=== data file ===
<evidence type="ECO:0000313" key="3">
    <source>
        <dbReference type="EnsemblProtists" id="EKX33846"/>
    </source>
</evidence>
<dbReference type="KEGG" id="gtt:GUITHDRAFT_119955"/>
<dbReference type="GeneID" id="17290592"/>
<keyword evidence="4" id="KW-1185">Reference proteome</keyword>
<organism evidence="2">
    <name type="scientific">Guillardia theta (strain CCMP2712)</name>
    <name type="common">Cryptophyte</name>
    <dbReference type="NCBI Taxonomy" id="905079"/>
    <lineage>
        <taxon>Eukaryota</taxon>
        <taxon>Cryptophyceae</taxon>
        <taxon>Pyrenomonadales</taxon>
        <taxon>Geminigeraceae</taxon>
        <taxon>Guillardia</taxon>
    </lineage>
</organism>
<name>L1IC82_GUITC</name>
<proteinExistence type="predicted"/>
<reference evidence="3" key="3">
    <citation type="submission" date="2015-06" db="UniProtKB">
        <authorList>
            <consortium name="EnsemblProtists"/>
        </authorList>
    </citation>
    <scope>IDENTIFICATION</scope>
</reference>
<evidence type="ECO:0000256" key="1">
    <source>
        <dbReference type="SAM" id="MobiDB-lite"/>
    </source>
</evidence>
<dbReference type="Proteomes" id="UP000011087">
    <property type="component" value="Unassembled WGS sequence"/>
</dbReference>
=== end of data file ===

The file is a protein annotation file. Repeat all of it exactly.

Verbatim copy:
<evidence type="ECO:0000313" key="3">
    <source>
        <dbReference type="EnsemblProtists" id="EKX33846"/>
    </source>
</evidence>
<dbReference type="KEGG" id="gtt:GUITHDRAFT_119955"/>
<dbReference type="GeneID" id="17290592"/>
<keyword evidence="4" id="KW-1185">Reference proteome</keyword>
<organism evidence="2">
    <name type="scientific">Guillardia theta (strain CCMP2712)</name>
    <name type="common">Cryptophyte</name>
    <dbReference type="NCBI Taxonomy" id="905079"/>
    <lineage>
        <taxon>Eukaryota</taxon>
        <taxon>Cryptophyceae</taxon>
        <taxon>Pyrenomonadales</taxon>
        <taxon>Geminigeraceae</taxon>
        <taxon>Guillardia</taxon>
    </lineage>
</organism>
<name>L1IC82_GUITC</name>
<proteinExistence type="predicted"/>
<reference evidence="3" key="3">
    <citation type="submission" date="2015-06" db="UniProtKB">
        <authorList>
            <consortium name="EnsemblProtists"/>
        </authorList>
    </citation>
    <scope>IDENTIFICATION</scope>
</reference>
<evidence type="ECO:0000256" key="1">
    <source>
        <dbReference type="SAM" id="MobiDB-lite"/>
    </source>
</evidence>
<dbReference type="Proteomes" id="UP000011087">
    <property type="component" value="Unassembled WGS sequence"/>
</dbReference>